Heart transplant

Former Husker Assistant Barney Cotton Tells Story of His Life-Saving Heart Transplant

LINCOLN, Neb. (KLKN) – Barney Cotton, a former Husker football player and assistant coach, needed a life-saving heart transplant in 2019.

No one expects to be in a hospital bed needing an organ, but right now there are approximately 106,000 people in the United States doing just that. In Nebraska, about 360 people are waiting for an organ.

Cotton said it took him a few tries to finally receive a heart.

“Getting gear is like having your face on the game, being a former manager and all, and all of a sudden they cancel the game,” he said.

Doctors say if more people were donors, patients might not have to wait so long.

And they fear that the need for organ donors will grow in the future.

“Some early data suggests that we may see more stadium organ failure in the coming years, which will ultimately lead to an increased need for organ transplants,” said Kyle Herber, CEO of Live On Nebraska, an organization organ supply.

Cotton has since established a bond with his donor’s family and he plans to meet them in person so they can feel their son’s heart beating fast.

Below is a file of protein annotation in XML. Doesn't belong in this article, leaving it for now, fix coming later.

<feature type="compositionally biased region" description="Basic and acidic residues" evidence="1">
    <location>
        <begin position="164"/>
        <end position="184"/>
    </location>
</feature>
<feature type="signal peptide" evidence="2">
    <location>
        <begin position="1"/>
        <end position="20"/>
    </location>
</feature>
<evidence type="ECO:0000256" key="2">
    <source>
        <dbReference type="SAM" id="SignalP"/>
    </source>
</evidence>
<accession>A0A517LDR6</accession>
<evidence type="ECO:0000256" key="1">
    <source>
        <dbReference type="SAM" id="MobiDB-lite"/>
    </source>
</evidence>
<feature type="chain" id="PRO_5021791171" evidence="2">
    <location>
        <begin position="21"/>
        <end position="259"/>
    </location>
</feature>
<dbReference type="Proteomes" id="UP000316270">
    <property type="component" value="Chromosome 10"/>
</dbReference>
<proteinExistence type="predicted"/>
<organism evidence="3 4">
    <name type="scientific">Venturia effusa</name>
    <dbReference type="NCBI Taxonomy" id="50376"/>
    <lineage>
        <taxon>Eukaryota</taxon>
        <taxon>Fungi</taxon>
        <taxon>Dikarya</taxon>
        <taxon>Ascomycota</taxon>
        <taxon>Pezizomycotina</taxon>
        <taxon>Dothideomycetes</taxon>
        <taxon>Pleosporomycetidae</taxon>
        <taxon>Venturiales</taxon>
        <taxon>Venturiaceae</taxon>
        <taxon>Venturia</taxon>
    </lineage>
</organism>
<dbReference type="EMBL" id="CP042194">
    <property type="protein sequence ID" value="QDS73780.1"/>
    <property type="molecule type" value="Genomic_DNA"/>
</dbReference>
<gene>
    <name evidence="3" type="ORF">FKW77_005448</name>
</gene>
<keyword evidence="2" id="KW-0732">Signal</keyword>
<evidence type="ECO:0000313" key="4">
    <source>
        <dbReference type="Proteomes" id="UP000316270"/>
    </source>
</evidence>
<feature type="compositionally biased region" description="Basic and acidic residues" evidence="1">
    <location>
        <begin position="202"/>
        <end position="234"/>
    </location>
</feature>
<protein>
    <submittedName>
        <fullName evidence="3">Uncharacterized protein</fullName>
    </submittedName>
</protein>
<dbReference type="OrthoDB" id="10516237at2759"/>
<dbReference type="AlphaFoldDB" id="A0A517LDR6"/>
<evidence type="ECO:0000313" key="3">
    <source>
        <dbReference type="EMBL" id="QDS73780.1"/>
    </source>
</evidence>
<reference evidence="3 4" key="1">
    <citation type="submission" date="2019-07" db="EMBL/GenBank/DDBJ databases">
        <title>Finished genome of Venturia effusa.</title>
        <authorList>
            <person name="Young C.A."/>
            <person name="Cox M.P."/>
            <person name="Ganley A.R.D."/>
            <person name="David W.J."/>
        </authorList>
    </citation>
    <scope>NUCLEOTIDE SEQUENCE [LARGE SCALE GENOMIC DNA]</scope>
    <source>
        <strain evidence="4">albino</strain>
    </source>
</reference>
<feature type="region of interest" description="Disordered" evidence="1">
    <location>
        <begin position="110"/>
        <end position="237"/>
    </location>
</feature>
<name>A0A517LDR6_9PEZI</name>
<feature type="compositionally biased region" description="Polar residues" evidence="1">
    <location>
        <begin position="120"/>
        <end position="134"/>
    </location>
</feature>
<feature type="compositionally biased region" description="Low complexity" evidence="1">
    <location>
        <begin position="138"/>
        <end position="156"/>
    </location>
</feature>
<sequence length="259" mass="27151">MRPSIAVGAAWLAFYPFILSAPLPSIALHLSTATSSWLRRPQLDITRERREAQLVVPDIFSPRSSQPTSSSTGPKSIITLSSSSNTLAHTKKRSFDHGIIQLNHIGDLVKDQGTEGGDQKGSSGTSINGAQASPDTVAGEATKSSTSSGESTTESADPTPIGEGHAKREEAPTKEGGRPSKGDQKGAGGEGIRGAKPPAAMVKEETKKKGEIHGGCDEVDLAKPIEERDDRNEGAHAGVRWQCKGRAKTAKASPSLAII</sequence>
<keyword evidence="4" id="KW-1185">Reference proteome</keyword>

“I thank them, and as they got to know me over the phone or whatever, they thank me,” Cotton said. “I say, ‘No, you’re not thanking me; Thank you.’ But they are grateful to have had the chance to know the man who lives with the gift of life their family has given me.

Cotton is now a big supporter of Live On Nebraska. He believes his purpose in life is to encourage others to sign up to be donors.

Cotton said her mother chose to be a donor and was able to help burn victims, which was important to her.

“I had a sister who, when she was young, had about 35% of her body burned,” he said.

This year, the 5K Rally for Life, honoring organ donors and their families, is back in person. Everyone is invited to learn more and to honor and remember organ donors who have saved lives.

Channel 8’s Arianna Martinez will host the September 4 event at Werner Park in Papillion.

“It’s to honor their loved ones and for us to say thank you and really celebrate their loved one’s legacy, and their legacy of being a hero,” Herber said. “They finally saved someone’s life because they gave what they gave.”

Cotton knows that without the new heart, her future would look very different.

“I mean, I wouldn’t be here,” he said. “Say it this way.”